1. It was not error to refuse to direct a verdict for Third World on the basis that the lease-purchase agreement was executed by only one general partner of the Brewmasters partnership. There is no evidence that the signatory was not authorized under the Brewmasters partnership agreement to contract to convey property for the partnership and in the partnership name, and no rule or authority has been presented which would prohibit such conveyance as a matter of law. See Code Ann. 75-410, and Hammond v. Chastain, 230 Ga. 747 (199 SE2d 237)
; Tara Apts. v. Citizens &c. Bank, 149 Ga. App. 577 (254 SE2d 897)
. Moreover, the contract was in performance, was ratified and affirmed by the partnership which sought to enforce it, and was never repudiated by the partnership on the basis of any defect, and moreover, could not lawfully be repudiated as against Third World (see Shell Petroleum Corp. v. Jackson, 47 Ga. App. 667
, 672 (4) (171 SE 171
)); and therefore, any such alleged defect was not in any case something which Third World could assert to avoid its own obligation.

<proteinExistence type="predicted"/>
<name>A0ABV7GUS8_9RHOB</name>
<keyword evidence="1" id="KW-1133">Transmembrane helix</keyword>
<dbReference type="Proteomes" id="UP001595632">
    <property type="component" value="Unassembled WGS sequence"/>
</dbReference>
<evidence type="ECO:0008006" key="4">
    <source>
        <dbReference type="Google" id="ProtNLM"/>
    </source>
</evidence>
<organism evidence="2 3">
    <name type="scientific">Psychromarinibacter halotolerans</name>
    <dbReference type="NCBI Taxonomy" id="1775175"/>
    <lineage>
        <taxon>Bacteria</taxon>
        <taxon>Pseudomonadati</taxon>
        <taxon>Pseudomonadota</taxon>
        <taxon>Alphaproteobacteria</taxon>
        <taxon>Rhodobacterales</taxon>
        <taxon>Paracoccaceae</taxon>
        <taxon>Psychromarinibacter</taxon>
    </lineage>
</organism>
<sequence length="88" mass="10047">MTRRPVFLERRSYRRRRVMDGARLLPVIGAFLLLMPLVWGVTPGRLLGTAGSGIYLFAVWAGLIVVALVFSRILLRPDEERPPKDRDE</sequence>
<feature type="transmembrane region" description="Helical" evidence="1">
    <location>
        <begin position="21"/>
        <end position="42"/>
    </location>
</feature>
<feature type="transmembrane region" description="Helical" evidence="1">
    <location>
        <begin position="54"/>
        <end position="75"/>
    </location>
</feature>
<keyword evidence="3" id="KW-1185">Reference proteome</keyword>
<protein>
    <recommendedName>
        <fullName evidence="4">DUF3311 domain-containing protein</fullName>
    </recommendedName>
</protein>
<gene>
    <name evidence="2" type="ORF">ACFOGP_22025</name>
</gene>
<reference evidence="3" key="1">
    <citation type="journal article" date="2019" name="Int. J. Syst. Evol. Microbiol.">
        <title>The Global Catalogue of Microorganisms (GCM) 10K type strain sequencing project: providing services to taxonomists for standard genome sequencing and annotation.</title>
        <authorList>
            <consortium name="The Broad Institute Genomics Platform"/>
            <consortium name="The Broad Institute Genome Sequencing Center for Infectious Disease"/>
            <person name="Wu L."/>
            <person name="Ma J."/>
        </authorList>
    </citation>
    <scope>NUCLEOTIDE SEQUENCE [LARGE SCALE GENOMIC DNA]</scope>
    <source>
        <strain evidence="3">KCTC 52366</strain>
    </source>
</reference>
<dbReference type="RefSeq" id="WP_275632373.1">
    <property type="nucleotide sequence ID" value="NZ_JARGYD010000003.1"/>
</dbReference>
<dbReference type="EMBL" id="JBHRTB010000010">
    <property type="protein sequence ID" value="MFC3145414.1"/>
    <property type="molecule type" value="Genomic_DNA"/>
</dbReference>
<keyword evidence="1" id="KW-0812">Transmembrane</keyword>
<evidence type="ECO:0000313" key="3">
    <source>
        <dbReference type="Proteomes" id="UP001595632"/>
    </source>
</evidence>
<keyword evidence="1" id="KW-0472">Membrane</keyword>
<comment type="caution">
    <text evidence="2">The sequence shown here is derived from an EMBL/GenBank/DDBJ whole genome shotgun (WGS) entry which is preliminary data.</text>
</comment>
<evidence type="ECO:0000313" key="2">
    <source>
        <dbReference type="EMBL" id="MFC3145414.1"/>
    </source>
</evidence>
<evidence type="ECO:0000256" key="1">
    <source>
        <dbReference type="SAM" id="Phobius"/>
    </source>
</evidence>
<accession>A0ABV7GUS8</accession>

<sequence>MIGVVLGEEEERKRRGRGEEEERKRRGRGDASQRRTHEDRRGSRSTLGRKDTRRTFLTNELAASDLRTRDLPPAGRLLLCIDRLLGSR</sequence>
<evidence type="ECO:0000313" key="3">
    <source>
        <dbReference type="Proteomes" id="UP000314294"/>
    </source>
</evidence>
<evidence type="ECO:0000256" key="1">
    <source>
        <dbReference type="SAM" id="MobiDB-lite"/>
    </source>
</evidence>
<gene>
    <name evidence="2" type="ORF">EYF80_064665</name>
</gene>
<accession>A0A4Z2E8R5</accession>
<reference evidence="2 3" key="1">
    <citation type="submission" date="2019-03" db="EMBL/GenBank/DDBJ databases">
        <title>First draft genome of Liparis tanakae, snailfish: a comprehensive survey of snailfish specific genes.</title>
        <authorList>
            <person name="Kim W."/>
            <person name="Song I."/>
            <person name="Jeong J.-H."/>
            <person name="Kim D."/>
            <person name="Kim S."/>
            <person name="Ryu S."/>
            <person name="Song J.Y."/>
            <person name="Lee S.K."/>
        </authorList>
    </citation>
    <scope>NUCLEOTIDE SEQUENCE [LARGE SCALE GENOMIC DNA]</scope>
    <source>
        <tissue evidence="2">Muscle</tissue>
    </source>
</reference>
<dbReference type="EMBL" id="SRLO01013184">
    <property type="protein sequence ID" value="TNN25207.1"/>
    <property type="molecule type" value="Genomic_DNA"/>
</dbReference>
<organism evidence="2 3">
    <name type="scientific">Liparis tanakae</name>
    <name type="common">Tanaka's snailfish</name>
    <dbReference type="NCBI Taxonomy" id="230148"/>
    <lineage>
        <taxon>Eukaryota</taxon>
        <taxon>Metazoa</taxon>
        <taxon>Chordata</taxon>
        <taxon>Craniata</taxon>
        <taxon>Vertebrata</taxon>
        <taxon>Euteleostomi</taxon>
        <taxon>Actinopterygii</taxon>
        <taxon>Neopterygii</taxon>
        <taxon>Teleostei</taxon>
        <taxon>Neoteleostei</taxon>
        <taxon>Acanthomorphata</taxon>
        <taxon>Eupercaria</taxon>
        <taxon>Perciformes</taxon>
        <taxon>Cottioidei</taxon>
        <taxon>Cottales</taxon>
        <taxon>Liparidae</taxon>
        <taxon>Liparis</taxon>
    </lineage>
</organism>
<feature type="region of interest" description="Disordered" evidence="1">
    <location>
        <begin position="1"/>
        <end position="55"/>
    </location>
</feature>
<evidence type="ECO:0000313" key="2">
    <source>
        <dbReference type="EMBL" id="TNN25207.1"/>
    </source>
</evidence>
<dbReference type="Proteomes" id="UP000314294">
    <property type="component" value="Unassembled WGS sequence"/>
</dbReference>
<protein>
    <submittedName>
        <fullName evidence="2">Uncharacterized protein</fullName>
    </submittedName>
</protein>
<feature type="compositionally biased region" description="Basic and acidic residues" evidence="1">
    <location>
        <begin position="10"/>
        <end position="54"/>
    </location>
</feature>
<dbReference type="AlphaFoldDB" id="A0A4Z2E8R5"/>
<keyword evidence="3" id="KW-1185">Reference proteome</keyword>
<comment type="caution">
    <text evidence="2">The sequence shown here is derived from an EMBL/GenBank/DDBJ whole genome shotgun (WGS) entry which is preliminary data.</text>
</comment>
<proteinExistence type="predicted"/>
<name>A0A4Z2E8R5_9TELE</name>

2. In enumerations 2 and 3, Third World urges that the trial court erred in denying its motion for new trial in that the award of punitive damages and attorney fees is unauthorized as a matter of law; and in charging Brewmasters' requested fraud charge over Third World's objection that it was incomplete and therefore incorrect.
We cannot say that an award of attorney fees on the basis of stubborn litigiousness in this case is unauthorized. The disparity between the amount of damages prayed for and the amount awarded indicates that there was a bona fide controversy at least as to the amount of Third World's liability, but appellant Third World suffered Brewmasters to litigate Third World's own claims for damages until the close of Third World's case as plaintiff, when it dismissed all its claims for damages and sought only a set-off for $28,000 had and received. See Georgia-Carolina Brick &c. Co. v. Brown, 153 Ga. App. 747 (2)
, 754 (266 SE2d 531